1. The Multivariate Test shows us the overall mean difference in the repeated measures. The multivariate test implies observational independence and multivariate normality. One advantage of using the Multivariate Test is that it does not imply sphericity, as the univariate approach does – as the case in this example.

The Multivariate Test is conducted using four different test statistics (Pillai’s Trace, Wilks’ Lambda, Hotelling’s Trace, and Roy’s Largest Root) which provide basically the same information. The most important metric here is the P-value (Sig. column) with values across all statistical tests for Period and Period*Program of 0.000 therefore statistically significant (Significant if <0.05)

1. Mauchly’s Test of Sphericity test determines if the variances between all differences between all possible pairs of groups are equal (whether the sphericity assumption is violated or not).

The Mauchly’s Test has an α level of 0.05 and to meet the sphericity assumption we need to have a value greater than that. In our case, the calculated P-value is 0.02 therefore we are not meeting the sphericity assumption.

1. The Tests of Within-Subjects Effects test determines if there were any significant differences between means at any point in time. As with the previous tests, the Sphericity Assumed has an α level of 0.05, and a P-value <0.05 shows statistical significance.

In our case, we can assume sphericity for both Period and Period * Program.

1. The Tests of Within-Subjects Contrasts test determines if there was a statistically significant change between the means at various time points and is useful when performing trend analysis. The Tests of Within-Subjects Contrasts has an α = 0.05. In our case study, we can see that Period and Period * Program are statistically significant with P-values <0.05 as highlighted in the table below.
1. Levene’s Test of Equality of Error Variances tests the homogeneity of variance by comparing the variances of two or more groups given a variable. Levene’s Test of Equality of Error Variances has an α level of 0.05 where any P-value lower than 0.05 violates the homogeneity of variance assumption.

Looking at Levene’s Test of Equality of Error Variance output for our case study, we can see that all P-values are >0.05 therefore we do not violate the assumption of homogeneity of variance.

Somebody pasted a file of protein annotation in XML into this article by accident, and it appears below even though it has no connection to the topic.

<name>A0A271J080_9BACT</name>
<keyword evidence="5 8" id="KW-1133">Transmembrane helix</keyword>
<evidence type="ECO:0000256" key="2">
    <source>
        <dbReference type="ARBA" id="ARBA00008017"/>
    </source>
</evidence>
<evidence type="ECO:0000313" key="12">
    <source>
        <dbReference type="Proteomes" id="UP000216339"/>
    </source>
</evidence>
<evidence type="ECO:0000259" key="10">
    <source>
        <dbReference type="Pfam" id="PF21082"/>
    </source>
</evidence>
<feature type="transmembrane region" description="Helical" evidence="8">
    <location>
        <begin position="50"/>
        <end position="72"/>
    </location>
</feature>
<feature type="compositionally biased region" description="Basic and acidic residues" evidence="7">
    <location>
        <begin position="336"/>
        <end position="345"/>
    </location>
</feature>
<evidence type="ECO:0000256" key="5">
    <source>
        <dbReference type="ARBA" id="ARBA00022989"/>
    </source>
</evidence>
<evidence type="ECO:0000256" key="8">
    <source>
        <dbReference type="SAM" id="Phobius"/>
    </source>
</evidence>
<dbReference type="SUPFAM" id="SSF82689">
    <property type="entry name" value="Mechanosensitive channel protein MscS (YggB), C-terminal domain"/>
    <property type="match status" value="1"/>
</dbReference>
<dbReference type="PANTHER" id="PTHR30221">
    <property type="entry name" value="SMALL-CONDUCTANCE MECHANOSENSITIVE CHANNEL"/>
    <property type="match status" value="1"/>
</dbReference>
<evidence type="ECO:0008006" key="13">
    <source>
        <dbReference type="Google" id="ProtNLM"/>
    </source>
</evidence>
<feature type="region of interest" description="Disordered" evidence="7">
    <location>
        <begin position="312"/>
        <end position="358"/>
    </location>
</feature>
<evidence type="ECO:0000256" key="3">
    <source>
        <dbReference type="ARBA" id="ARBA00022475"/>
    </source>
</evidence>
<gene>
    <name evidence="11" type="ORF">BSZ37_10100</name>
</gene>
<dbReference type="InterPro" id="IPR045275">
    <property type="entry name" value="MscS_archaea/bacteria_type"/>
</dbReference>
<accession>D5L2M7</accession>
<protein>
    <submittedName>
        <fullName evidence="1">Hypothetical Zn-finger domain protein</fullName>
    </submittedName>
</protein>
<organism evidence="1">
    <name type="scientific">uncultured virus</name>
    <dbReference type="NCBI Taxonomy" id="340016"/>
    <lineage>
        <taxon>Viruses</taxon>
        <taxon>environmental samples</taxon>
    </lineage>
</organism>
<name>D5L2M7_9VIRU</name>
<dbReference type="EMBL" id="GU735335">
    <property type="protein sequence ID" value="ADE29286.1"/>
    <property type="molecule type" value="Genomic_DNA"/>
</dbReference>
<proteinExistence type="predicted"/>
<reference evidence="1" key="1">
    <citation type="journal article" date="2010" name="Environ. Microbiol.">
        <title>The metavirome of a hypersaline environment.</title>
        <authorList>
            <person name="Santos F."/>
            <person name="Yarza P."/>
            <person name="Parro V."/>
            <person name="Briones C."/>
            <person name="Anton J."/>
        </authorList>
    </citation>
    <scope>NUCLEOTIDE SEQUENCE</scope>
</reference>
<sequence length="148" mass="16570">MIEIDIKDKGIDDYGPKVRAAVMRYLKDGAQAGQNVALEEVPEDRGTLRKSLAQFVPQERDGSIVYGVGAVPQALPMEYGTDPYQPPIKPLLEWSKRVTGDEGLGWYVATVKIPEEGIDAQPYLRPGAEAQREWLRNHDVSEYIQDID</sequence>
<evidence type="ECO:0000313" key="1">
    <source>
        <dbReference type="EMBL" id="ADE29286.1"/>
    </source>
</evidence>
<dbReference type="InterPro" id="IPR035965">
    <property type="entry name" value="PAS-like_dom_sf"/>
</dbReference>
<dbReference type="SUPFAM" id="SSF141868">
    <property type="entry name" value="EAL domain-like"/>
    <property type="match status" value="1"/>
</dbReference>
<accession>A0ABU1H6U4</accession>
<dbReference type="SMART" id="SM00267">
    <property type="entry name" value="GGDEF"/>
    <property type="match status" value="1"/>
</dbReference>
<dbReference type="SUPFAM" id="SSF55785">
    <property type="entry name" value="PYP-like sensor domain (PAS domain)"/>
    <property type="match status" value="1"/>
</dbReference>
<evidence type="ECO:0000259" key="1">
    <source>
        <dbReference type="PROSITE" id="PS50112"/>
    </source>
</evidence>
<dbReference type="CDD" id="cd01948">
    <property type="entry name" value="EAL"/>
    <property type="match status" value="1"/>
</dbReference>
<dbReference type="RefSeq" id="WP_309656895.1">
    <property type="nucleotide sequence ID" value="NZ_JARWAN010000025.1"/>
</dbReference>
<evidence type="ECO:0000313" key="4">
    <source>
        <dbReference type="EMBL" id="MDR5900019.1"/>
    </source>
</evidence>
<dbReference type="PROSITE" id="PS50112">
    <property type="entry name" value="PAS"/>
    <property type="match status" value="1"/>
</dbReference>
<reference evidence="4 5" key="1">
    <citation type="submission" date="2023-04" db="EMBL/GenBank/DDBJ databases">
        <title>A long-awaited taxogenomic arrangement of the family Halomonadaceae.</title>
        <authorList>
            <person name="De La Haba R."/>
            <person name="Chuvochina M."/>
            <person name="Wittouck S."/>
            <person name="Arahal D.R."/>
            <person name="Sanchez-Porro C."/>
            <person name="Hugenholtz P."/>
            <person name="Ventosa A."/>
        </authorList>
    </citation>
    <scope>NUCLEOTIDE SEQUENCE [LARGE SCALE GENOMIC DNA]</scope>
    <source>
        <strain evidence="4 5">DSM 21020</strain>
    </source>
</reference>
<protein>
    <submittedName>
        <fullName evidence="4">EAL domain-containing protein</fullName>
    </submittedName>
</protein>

1. The Tests of Between-Subjects Effects investigates the differences between respondents. The Tests of Between-Subjects Effects have an α level of 0.05. Here we are looking at the effect of the Program variable which shows no statistical significance at P-value = 0.253 as only 0.027 (Partial Eta Squared) of the variance in the dependent variable can be explained by the Program variable.
1. The Estimated Margin Means table shows us an estimate summary for the mean and standard error for each period as well as the lower and upper bound values at a 95% confidence interval. You can observe that the Mean in the Estimates table is actually the equivalent of the Total Mean in the Descriptive Statistics table (3).
1. The Pairwise Comparison test determines if there are any statistical differences between the pairs – in our case the three Periods of the study. You can see that we have statistical significance between each pair (P-value <0.05).

12. Finally, the Multivariate Test table shows us a similar output as the Multivariate Test we discussed earlier (5) and shows statistical significance for all the different test statistics used in the ANOVA for repeated measures analysis.

## Key Takeaways

Before you decide to proceed with the next lesson, here are some important things to remember:

• ANOVA for repeated measures is useful when looking to compare the mean scores between three or more groups on different observations. For comparing the means between two groups, the sample T-Test is sufficient.
• One-way repeated measures ANOVA test is used when a repeated measure design study consists of one independent variable while with the two-way repeated measures ANOVA we use two predictors.
• To be able to conduct the repeated measures ANOVA test, the study repeated measure design should consist of at least one categorical independent variable and one continuous dependent variable.

## References

Cohen, J. (1988). Statistical power for the behavioral sciences (2nd edition). Lawrence Earlbaum: Hillsdale, NJ.

Field, A. (2018). Discovering statistics using IBM SPSS statistics (5th edition). Sage: Thousand Oaks, CA.

Pallant, J. (2010). SPSS survival manual: A step-by-step guide to data analysis using SPSS. Maidenhead: Open University Press/McGraw-Hill.

Pituch, K.A. and Stevens, J.P. (2016) Applied Multivariate Statistics for the Social Sciences.